Tuesday's NFL: Jets 'the right place' for Dearborn's Robert Saleh
Robert Saleh left no doubt for the New York Jets that he was their guy. And he knew this is exactly where he wanted to be.
The team officially announced Tuesday they hired the former San Francisco 49ers defensive coordinator as their head coach after agreeing to terms last Thursday.
“Throughout the interview process, it became clear that this is the right place to call home,” Saleh said in a statement issued by the team.
Saleh, a 41-year-old Dearborn native who also interviewed with the Lions, is the first Muslim American coach in NFL history. One of nine candidates interviewed by New York, he was the first to get an in-person meeting last Tuesday at the team’s facility in Florham Park, New Jersey. He left without a deal and the Jets later spoke in person to then-Tennessee offensive coordinator Arthur Smith — who was later hired by Atlanta.
But Saleh had left a strong impression on chairman and CEO Christopher Johnson, team president Hymie Elhai and general manager Joe Douglas.
“After a thorough process and meeting with a number of talented coaches, it was clear to us that Robert was the right person to help us move forward,” Johnson said in a statement. “He is a collaborative leader with proven success in the NFL. In addition to his work as a coach on this level, his passion and knowledge of the game along with his vision for establishing an identity for this team sold me.”
The team is to formally introduce Saleh at 2 p.m. Thursday in a Zoom news conference.
Falcons tout diversity in hire
The Falcons have named Terry Fontenot the team’s first Black general manager, and team owner Arthur Blank said it’s the kind of hire that will eventually also create more opportunities for NFL minority coaches.
Fontenot, 40, joins Atlanta following 18 seasons with NFC South rival New Orleans.
Fontenot joins the Lions’ Brad Holmes as newly hired Black GMs in the league. Falcons owner Arthur Blank said he anticipates the league will hire more minority head coaches and GMs in the future, if not this year.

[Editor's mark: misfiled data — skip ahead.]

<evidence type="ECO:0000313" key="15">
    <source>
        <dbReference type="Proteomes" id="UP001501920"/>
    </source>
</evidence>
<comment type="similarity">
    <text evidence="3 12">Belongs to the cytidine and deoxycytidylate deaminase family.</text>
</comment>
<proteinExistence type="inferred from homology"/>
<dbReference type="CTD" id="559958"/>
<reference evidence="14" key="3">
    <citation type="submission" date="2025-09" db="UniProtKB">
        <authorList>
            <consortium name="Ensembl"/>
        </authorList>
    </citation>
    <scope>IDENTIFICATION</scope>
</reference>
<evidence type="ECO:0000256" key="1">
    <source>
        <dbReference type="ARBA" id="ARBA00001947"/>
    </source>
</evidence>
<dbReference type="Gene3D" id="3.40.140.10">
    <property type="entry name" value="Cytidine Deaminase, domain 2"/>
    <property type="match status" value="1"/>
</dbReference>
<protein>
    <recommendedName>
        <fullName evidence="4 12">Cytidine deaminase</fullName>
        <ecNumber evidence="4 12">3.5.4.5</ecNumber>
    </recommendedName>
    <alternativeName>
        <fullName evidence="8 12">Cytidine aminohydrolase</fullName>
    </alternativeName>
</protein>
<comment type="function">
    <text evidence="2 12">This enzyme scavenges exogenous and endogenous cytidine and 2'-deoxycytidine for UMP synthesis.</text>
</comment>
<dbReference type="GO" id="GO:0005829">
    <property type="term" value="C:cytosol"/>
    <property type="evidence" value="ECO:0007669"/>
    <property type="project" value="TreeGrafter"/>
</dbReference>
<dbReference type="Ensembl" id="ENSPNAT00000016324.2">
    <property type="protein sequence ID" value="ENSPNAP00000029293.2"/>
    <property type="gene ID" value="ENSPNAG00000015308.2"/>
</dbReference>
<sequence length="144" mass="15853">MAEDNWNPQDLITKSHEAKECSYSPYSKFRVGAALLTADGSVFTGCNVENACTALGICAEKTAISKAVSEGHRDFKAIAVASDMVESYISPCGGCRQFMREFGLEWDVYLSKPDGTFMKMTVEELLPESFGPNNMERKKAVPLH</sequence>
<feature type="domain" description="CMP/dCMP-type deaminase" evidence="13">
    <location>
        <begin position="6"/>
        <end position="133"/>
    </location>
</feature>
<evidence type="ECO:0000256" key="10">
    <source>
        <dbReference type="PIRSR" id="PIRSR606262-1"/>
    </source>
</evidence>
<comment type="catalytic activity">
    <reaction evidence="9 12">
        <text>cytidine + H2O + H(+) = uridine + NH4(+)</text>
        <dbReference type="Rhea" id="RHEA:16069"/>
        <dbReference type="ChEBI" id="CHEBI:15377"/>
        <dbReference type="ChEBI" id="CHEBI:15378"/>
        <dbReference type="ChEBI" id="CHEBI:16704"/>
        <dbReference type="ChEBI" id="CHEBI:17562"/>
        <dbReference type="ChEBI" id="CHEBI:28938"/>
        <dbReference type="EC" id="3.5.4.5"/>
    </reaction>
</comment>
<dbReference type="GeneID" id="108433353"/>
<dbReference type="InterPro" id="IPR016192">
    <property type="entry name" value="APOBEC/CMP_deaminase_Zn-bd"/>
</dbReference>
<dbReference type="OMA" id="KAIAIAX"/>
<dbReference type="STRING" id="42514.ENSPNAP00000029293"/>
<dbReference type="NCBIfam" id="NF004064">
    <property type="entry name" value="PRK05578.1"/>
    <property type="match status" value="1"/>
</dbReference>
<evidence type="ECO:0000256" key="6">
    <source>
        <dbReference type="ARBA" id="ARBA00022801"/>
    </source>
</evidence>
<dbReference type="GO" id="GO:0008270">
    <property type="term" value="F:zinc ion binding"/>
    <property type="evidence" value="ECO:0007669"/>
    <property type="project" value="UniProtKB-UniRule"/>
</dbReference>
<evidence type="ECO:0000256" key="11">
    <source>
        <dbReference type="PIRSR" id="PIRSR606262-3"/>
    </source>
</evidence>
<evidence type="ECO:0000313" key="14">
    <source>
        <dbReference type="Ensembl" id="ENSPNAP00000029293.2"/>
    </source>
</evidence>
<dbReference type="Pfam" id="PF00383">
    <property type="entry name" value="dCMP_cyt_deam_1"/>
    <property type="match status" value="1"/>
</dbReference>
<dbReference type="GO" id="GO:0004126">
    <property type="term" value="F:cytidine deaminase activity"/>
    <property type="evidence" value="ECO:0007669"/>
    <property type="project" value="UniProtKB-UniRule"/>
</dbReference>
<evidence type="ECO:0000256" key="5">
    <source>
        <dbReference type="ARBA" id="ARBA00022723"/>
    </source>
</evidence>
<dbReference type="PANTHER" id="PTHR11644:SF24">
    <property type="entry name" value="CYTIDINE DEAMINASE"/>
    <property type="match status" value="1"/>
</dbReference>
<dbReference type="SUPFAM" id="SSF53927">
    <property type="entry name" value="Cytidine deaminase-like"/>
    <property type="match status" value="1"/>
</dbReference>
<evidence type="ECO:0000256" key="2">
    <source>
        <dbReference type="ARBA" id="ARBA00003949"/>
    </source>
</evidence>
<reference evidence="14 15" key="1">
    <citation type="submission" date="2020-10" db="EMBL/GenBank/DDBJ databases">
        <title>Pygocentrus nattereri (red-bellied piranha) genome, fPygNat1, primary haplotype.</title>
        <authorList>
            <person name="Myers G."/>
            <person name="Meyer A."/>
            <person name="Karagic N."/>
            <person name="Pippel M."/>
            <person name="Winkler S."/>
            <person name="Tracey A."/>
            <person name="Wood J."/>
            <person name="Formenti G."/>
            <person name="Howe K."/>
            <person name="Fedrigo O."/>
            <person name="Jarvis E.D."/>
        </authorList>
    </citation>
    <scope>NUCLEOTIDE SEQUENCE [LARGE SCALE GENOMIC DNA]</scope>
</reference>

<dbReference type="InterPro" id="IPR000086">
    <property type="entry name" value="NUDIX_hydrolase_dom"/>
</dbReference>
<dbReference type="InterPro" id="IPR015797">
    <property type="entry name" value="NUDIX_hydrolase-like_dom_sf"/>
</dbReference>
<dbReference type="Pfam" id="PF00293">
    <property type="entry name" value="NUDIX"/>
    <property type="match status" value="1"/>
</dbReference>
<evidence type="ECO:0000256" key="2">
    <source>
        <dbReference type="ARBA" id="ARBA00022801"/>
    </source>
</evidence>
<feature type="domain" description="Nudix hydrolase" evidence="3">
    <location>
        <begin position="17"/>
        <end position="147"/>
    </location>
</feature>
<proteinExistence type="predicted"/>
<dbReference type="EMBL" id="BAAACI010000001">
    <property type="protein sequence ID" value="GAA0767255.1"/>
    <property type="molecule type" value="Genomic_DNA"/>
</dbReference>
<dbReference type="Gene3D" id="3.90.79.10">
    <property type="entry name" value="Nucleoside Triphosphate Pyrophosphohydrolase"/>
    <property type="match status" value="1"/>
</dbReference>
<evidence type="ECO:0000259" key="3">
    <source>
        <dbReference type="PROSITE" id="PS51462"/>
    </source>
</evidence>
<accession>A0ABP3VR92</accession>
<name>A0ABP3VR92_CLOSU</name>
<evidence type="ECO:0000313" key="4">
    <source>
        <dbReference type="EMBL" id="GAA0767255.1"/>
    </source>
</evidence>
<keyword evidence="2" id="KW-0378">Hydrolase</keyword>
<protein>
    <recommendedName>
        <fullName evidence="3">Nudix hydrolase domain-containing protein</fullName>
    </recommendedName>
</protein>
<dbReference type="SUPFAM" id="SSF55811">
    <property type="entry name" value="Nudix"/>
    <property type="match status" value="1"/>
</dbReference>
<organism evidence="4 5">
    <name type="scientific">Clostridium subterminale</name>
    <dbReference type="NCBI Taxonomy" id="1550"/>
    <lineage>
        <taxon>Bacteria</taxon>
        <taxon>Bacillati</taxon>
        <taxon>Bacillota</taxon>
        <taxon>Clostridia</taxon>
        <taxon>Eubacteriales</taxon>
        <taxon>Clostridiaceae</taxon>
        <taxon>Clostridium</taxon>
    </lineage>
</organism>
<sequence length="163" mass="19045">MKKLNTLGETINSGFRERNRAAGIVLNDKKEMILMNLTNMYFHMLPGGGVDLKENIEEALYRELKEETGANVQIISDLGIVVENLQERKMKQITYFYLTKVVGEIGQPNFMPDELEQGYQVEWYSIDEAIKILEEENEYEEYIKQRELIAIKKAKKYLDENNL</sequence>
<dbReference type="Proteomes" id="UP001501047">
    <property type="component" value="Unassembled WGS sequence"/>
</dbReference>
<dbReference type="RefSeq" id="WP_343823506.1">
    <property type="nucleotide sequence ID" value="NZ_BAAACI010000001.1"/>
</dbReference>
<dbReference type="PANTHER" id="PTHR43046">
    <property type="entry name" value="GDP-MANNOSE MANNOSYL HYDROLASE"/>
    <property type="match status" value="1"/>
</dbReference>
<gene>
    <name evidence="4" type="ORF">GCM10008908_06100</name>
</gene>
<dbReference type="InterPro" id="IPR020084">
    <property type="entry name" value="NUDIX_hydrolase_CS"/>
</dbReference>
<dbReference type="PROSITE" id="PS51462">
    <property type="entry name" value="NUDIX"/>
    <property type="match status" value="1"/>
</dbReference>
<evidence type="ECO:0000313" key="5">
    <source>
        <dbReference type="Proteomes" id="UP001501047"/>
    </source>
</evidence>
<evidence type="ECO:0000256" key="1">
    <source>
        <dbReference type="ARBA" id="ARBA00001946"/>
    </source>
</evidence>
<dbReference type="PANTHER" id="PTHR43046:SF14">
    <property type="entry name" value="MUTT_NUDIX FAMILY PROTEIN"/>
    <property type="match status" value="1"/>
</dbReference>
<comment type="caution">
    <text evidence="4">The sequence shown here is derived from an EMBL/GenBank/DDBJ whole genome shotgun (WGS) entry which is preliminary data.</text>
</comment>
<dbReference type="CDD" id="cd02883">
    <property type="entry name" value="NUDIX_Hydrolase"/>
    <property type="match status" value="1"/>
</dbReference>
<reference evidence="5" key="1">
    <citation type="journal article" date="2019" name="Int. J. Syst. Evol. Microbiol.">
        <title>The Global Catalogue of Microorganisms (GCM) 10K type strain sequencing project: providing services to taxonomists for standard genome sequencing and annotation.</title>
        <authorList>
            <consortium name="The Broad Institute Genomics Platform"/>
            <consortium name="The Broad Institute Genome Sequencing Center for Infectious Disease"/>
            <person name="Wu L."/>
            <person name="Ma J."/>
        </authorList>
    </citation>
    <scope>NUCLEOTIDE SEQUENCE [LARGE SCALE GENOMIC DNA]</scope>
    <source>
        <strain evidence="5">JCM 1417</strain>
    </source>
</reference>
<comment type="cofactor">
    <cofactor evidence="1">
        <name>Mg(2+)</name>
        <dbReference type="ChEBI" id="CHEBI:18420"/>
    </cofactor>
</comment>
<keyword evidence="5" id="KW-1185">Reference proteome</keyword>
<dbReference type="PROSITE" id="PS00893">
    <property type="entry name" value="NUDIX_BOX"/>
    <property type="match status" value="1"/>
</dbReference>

“In my opinion, I think the diversity of the pool of candidates for both the general managers and the head coaches this year was excellent and I also think for coordinators,” Blank said. “I think what you’ll see there were a number of coordinators that were diverse candidates that I think will probably not get opportunities this year, but will definitely be getting opportunities in the future.”
Super nod for female official
Sarah Thomas will cap her sixth NFL season by becoming the first female to officiate the Super Bowl in NFL history.
Thomas, a down judge, is part of the officiating crew announced by the NFL.
“Sarah Thomas has made history again as the first female Super Bowl official,” said Troy Vincent, Sr., the NFL’s executive vice resident of football operations. “Her elite performance and commitment to excellence has earned her the right to officiate the Super Bowl. Congratulations to Sarah on this well-deserved honor.”
Alternate combine offered
A South Florida-based performance facility founded by former star wide receiver Brandon Marshall will try to help fill the void left by the NFL not allowing in-person workouts for the scouting combine because of the coronavirus pandemic.
House of Athlete announced the performance facility will be hosting its own combine for players preparing for this year’s draft. Up to 50 will have the chance from March 3-5 to show their skills for NFL teams, an event expected to be broadcast live.
The NFL told its teams Monday that the league won’t allow in-person workouts due to health and safety precautions because of COVID-19 concerns.
Three-time Pro Bowl running back Mark Ingram has been released by the Ravens, who was used as a starter for the first seven games this season before dropping deep on the depth chart.